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What are Synchronization Rights?

written by: Shane Burley•edited by: Rhonda Callow•updated: 2/25/2010

Here is an introduction to synchronization rights, and what else you will need to use an audio track.

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    Audio Copyright

    Copyright is a difficult issue in today's media market, especially when it comes to filmmaking. Much of filmmaking involves colliding separately created works, such as music or visual work, into one final product. Though you are creating a wholly new product with the aid of some of these pieces, you still do not always have the legal right to use them. When it comes to sound there are still some special rights that are different than video or still photo material. When you are trying to get the ability to use a certain bit of copyrighted sound you are looking to get synchronization rights.

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    Sync and Non-Sync Sound

    Synchronization refers to the connection of the sound with the video. Traditional film stock does not record sound right from the camera and instead uses an external sound mixer to record the sound. This is called non-sync sound because the sound is recorded separately from the image. In post-production editing you then 'sync' the sound to the video so that it matches. With synchronization rights you are looking to go through a similar process. You are looking for the legal leeway to be able to synch a piece of copyrighted sound to your video image project.

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    Specific Sound and Copyright

    The synchronization rights for your film allow for specific uses of the sound. The copyrights of the original piece of music or audio track is reserved by the creator of that track, and the copyright of your final film with that piece of synchronized sound is maintained by you. With this knowledge then the audio track is allowed to be used.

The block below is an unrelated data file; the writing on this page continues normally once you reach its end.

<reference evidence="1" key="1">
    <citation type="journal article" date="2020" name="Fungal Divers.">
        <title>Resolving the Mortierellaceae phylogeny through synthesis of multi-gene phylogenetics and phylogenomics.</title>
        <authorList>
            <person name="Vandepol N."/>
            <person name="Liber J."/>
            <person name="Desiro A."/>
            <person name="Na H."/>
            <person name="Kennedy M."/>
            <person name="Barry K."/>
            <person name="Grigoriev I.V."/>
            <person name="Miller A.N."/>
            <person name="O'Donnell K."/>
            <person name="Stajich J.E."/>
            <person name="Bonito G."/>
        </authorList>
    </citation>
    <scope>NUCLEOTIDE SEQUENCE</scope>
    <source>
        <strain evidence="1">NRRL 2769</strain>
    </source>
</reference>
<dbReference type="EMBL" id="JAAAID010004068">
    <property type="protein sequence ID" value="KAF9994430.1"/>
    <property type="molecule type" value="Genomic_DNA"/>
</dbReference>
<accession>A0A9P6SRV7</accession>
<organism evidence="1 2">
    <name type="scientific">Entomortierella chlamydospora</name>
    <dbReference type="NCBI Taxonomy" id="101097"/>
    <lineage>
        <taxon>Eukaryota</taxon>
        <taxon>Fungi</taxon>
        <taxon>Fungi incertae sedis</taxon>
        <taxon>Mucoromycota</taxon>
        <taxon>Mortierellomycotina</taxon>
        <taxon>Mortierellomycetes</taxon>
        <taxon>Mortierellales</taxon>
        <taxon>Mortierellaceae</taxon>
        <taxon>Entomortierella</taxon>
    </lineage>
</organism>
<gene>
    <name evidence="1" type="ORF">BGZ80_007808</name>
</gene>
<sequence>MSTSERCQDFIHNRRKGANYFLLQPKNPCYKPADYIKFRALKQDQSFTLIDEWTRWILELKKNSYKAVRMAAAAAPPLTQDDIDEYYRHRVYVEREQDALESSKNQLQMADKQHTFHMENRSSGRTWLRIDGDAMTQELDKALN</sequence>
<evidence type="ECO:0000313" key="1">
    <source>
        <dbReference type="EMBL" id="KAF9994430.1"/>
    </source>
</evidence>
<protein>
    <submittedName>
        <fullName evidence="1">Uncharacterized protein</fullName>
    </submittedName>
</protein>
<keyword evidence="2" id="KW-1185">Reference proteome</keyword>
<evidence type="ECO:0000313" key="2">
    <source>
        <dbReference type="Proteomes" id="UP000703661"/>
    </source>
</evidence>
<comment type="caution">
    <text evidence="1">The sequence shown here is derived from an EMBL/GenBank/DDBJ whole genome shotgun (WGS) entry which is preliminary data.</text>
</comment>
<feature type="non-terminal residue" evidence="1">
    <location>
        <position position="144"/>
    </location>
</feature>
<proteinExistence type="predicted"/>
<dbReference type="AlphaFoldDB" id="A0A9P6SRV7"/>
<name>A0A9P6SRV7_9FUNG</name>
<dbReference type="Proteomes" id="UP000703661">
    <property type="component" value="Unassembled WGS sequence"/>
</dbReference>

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    Really Using Outside Material

    The synchronization rights do not necessarily give you final rights to use that track or to screen the film for financial return. To do this you will have to have a contract made between the distributor and the owner of the sound's copyright. To avoid these kind of issues it is better to get an overt agreement from the copyright holder giving you blanket permission to use that track for whatever purpose in regards to this specific project. It is a good idea to get this for each piece of external sound you get, and if you believe that there is no copyright held on the piece you are using then make sure that you accrue documentation of that as well. Public domain sound does not require these synchronization rights, or any other copyright agreement, which makes it prime for use. Creative Commons and Copyleft have a unique license that allows you to use if openly according to certain conditions, but you have to maintain that license on your final project. To get around this you will want to have those copyright holders agree to a synchronization rights deal that relinquishes the original license and allows a temporary blanket of freedom for your specific project.

Rights and Protection

Here are articles about rights and protection, such as WGA registration and copyright, around your video, film, and screenwriting projects.
  1. How to Work With the Writers Guild of America (WGA) Registry
  2. What is Copyleft?
  3. What are Synchronization Rights?
  4. Using Public Domain Stock Footage
  5. Using Footage With a Creative Commons Copyright